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Santa Fe art house cinema to continue operation

SANTA FE – The Center for Contemporary Arts has stepped in to revive The Screen art-house cinema through a newly-formed partnership with city government.

The Screen, which for 20 years operated on the city-owned college campus most recently occupied by the now-defunct Santa Fe University of Art and Design, closed its doors April 30, a few weeks before the school.

It’s programming will resume July 13 as an extension of CCA’s own two-screen Cinematheque, providing a third screen to show films and a place for other kinds of programming

“We’ve been able to take something that people love and were worried about losing and see it revitalized, brought back to life, in a creative partnership,” said Mayor Alan Webber, who said he had contacted CCA executive director Stuart Ashman following The Screen’s shutdown.

The 160-seat theater initially was run by the old College of Santa Fe. The city bought the campus in 2006 when the college closed and had been leasing the site to SFUAD.

For The Screen, CCA has a renewable one-year service value lease with the city, meaning it can provide public services in lieu of rent. An appraisal to determine the facility’s rent value will be done in the next 60 days and CCA will have to match that value in programming or pay the difference, according to Santa Fe’s asset development director Matt O’Reilly.

CCA’s Cinematheque Director Jason Silverman said the nonprofit is planning do as much public programming at The Screen as possible, through community partners and by expanding existing projects like CCA’s Youth Partners Program.

CCA annually serves 1,000 students from schools like Capital High School and Monte del Sol Charter School by screening movies, mostly as part of a science or math curriculum or on subjects like New Mexico history, and providing speakers to discuss the films.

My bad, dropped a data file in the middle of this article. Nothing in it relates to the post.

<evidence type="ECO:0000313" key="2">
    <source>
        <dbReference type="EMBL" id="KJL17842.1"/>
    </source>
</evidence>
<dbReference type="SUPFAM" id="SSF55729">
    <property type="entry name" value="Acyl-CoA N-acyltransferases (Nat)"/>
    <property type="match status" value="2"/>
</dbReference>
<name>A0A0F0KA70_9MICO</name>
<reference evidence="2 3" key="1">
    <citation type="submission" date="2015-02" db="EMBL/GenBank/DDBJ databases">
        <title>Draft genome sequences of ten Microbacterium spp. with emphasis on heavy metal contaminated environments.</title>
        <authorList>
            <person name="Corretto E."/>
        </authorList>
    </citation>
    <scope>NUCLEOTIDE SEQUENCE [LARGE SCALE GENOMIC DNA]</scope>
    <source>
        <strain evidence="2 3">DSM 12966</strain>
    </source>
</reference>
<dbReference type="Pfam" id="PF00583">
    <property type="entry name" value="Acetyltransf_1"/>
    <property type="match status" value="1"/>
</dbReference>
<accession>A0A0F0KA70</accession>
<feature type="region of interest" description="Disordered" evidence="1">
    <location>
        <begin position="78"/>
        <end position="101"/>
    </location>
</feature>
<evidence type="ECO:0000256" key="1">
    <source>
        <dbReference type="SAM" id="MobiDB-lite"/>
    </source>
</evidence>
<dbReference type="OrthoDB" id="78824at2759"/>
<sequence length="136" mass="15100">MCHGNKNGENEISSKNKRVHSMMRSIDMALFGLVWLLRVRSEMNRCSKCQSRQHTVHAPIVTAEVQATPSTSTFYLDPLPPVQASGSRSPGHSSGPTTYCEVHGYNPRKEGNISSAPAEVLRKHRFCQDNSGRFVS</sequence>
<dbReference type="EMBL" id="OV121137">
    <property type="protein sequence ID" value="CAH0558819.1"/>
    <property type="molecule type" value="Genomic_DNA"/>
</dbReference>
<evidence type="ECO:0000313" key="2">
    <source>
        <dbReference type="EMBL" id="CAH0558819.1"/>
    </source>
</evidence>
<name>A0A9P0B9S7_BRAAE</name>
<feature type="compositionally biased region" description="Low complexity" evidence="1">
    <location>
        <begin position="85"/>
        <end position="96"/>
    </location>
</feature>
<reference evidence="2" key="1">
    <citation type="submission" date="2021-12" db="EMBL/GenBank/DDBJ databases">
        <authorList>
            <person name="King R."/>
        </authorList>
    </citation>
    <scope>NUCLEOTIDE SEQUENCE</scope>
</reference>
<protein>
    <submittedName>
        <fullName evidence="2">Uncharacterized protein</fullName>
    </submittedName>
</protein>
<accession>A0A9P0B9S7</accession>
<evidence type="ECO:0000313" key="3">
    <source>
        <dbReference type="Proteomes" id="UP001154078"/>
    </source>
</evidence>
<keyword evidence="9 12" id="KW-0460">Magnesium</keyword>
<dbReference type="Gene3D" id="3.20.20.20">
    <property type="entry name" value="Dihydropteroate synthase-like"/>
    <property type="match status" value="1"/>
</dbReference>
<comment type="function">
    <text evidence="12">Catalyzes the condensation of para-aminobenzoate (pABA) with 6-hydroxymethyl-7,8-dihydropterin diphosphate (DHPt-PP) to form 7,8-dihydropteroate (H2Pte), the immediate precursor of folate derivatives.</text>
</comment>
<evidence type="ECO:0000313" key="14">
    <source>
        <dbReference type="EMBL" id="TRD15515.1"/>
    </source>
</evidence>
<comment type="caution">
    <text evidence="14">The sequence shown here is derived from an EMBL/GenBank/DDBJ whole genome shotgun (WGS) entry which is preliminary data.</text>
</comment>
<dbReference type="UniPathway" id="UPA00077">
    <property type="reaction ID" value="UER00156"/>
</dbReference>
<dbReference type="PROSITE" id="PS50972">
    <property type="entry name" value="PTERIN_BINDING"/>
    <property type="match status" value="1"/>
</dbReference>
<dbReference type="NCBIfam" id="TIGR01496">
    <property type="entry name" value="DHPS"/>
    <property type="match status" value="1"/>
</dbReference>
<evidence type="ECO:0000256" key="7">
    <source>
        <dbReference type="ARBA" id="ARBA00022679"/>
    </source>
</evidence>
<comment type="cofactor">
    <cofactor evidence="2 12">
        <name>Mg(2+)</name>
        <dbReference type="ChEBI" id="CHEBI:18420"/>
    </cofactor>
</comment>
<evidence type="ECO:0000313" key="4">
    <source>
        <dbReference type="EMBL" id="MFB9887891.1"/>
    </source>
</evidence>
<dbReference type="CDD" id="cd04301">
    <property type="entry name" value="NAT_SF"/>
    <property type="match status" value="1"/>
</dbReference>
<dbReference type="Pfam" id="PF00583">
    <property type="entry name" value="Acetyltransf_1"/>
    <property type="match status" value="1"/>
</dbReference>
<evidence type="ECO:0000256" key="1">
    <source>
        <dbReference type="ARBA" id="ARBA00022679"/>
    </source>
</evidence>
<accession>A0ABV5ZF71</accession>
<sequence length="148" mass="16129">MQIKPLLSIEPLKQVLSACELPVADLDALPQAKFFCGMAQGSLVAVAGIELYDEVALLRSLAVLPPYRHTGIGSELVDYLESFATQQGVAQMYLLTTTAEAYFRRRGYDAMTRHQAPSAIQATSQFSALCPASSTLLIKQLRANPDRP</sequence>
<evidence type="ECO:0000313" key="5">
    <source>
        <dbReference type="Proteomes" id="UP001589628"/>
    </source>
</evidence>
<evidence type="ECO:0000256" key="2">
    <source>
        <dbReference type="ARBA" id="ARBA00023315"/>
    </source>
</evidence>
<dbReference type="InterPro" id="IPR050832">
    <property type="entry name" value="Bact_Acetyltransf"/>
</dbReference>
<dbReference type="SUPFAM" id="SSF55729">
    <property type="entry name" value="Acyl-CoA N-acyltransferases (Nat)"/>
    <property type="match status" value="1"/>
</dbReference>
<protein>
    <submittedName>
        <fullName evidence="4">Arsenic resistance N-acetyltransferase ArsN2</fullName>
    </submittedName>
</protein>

Silverman touted The Screen’s proximity to Santa Fe High and the new Milagro Middle School, meaning CCA could eliminate the expense of busing students to and from the Cinematheque.

“We’re going to be able to do more programming for less money,” he said. “They’ll be able to walk across the street or walk through the gate, and we hope this theater will be filled during the school year with middle school and high school kids.”

The Screen also will show some films that also go to the CCA Cinematheque, depending on popularity or whether they should “connect” well to audiences from Midtown or Southside, areas that Silverman says is not as well served by Santa Fe’s cultural institutions.

A news release said The Screen will have “a specific focus on reaching out to the Midtown and Southside neighborhoods in which the majority of Santa Fe’s working families live.”

Its opening weekend, The Screen will show two new documentaries “Three Identical Strangers” and “Strangers on the Earth” also showing at CCA. The latter, he said, should have citywide reach in Santa Fe because it follows a hiker on the Camino de Santiago pilgrimage in Spain.

More “esoteric” films will likely be shown at one of CCA’s smaller theaters, Silverman said. CCA’s main theater has 120 and its studio theater has 52.

“There will probably be a few fewer films with Bulgarian subtitles,” Silverman said. “And more films in English that are more accessible, and also Spanish language programming, we hope to focus on.”

Opening week also includes free screenings of Pixar short films and a restored version of the 1968 Beatles cartoon movie “Yellow Submarine.” A July 14 free outdoor screening of “Willy Wonka and the Chocolate Factory” will be presented on the camps as part of Santa Fe’s Southside Summer initiative.

Webber said he hopes to find other ways to partner with CCA to engage citizens of all ages.

“Keeping this facility alive using it as a social programming opportunity around film and engagement is a perfect blend for a city that increasingly sees itself as in the business of being a national if not global place for tech, entertainment (and) design, to really have a home,” he said.

The Screen’s curator Brent Kliewer will stay on as a curator emeritus, assisting CCA as an advisor. Its former manager Charlotte Martinez has been hired as a CCA employee. The theater will be open each day for its opening week, and likely four to five times a week after that as CCA maneuvers the expansion.

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